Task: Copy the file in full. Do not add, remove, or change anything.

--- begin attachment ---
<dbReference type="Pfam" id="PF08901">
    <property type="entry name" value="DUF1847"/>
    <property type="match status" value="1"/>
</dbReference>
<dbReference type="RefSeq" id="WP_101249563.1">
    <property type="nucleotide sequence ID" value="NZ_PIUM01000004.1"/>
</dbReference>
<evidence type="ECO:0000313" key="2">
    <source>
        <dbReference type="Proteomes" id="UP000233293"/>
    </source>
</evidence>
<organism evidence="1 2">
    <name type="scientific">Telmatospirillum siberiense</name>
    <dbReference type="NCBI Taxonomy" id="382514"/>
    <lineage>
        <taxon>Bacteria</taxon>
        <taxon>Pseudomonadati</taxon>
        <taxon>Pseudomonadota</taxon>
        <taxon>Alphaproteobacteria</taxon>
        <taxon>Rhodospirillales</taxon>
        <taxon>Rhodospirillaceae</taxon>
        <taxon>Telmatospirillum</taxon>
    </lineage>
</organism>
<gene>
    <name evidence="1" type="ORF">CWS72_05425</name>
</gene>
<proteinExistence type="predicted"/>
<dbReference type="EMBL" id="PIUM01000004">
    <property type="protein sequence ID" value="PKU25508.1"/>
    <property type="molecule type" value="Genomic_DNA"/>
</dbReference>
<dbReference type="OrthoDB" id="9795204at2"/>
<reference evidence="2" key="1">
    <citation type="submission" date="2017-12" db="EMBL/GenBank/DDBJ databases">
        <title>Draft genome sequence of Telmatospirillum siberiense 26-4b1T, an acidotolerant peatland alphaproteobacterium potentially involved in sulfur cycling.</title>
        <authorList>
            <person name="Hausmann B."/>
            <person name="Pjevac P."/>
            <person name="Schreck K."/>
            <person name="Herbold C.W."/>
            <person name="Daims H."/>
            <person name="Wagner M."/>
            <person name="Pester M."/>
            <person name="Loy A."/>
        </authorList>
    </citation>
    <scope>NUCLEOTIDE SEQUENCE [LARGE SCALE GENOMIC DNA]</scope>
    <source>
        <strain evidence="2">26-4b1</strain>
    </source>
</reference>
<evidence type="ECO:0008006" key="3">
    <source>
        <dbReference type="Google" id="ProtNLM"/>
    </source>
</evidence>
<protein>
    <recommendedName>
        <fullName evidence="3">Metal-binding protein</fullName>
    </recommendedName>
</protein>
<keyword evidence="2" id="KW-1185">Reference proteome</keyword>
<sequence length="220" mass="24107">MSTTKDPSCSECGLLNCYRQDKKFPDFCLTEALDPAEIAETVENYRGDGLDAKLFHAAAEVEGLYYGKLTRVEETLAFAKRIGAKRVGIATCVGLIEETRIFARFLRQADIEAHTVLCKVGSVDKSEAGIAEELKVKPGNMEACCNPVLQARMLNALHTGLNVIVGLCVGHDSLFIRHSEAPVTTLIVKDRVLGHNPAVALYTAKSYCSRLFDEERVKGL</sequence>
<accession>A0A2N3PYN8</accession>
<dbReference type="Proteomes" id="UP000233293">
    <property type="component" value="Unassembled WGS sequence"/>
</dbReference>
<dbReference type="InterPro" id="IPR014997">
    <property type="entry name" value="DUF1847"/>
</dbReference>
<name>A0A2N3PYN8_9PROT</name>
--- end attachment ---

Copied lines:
<dbReference type="Pfam" id="PF08901">
    <property type="entry name" value="DUF1847"/>
    <property type="match status" value="1"/>
</dbReference>
<dbReference type="RefSeq" id="WP_101249563.1">
    <property type="nucleotide sequence ID" value="NZ_PIUM01000004.1"/>
</dbReference>
<evidence type="ECO:0000313" key="2">
    <source>
        <dbReference type="Proteomes" id="UP000233293"/>
    </source>
</evidence>
<organism evidence="1 2">
    <name type="scientific">Telmatospirillum siberiense</name>
    <dbReference type="NCBI Taxonomy" id="382514"/>
    <lineage>
        <taxon>Bacteria</taxon>
        <taxon>Pseudomonadati</taxon>
        <taxon>Pseudomonadota</taxon>
        <taxon>Alphaproteobacteria</taxon>
        <taxon>Rhodospirillales</taxon>
        <taxon>Rhodospirillaceae</taxon>
        <taxon>Telmatospirillum</taxon>
    </lineage>
</organism>
<gene>
    <name evidence="1" type="ORF">CWS72_05425</name>
</gene>
<proteinExistence type="predicted"/>
<dbReference type="EMBL" id="PIUM01000004">
    <property type="protein sequence ID" value="PKU25508.1"/>
    <property type="molecule type" value="Genomic_DNA"/>
</dbReference>
<dbReference type="OrthoDB" id="9795204at2"/>
<reference evidence="2" key="1">
    <citation type="submission" date="2017-12" db="EMBL/GenBank/DDBJ databases">
        <title>Draft genome sequence of Telmatospirillum siberiense 26-4b1T, an acidotolerant peatland alphaproteobacterium potentially involved in sulfur cycling.</title>
        <authorList>
            <person name="Hausmann B."/>
            <person name="Pjevac P."/>
            <person name="Schreck K."/>
            <person name="Herbold C.W."/>
            <person name="Daims H."/>
            <person name="Wagner M."/>
            <person name="Pester M."/>
            <person name="Loy A."/>
        </authorList>
    </citation>
    <scope>NUCLEOTIDE SEQUENCE [LARGE SCALE GENOMIC DNA]</scope>
    <source>
        <strain evidence="2">26-4b1</strain>
    </source>
</reference>
<evidence type="ECO:0008006" key="3">
    <source>
        <dbReference type="Google" id="ProtNLM"/>
    </source>
</evidence>
<protein>
    <recommendedName>
        <fullName evidence="3">Metal-binding protein</fullName>
    </recommendedName>
</protein>
<keyword evidence="2" id="KW-1185">Reference proteome</keyword>
<sequence length="220" mass="24107">MSTTKDPSCSECGLLNCYRQDKKFPDFCLTEALDPAEIAETVENYRGDGLDAKLFHAAAEVEGLYYGKLTRVEETLAFAKRIGAKRVGIATCVGLIEETRIFARFLRQADIEAHTVLCKVGSVDKSEAGIAEELKVKPGNMEACCNPVLQARMLNALHTGLNVIVGLCVGHDSLFIRHSEAPVTTLIVKDRVLGHNPAVALYTAKSYCSRLFDEERVKGL</sequence>
<accession>A0A2N3PYN8</accession>
<dbReference type="Proteomes" id="UP000233293">
    <property type="component" value="Unassembled WGS sequence"/>
</dbReference>
<dbReference type="InterPro" id="IPR014997">
    <property type="entry name" value="DUF1847"/>
</dbReference>
<name>A0A2N3PYN8_9PROT</name>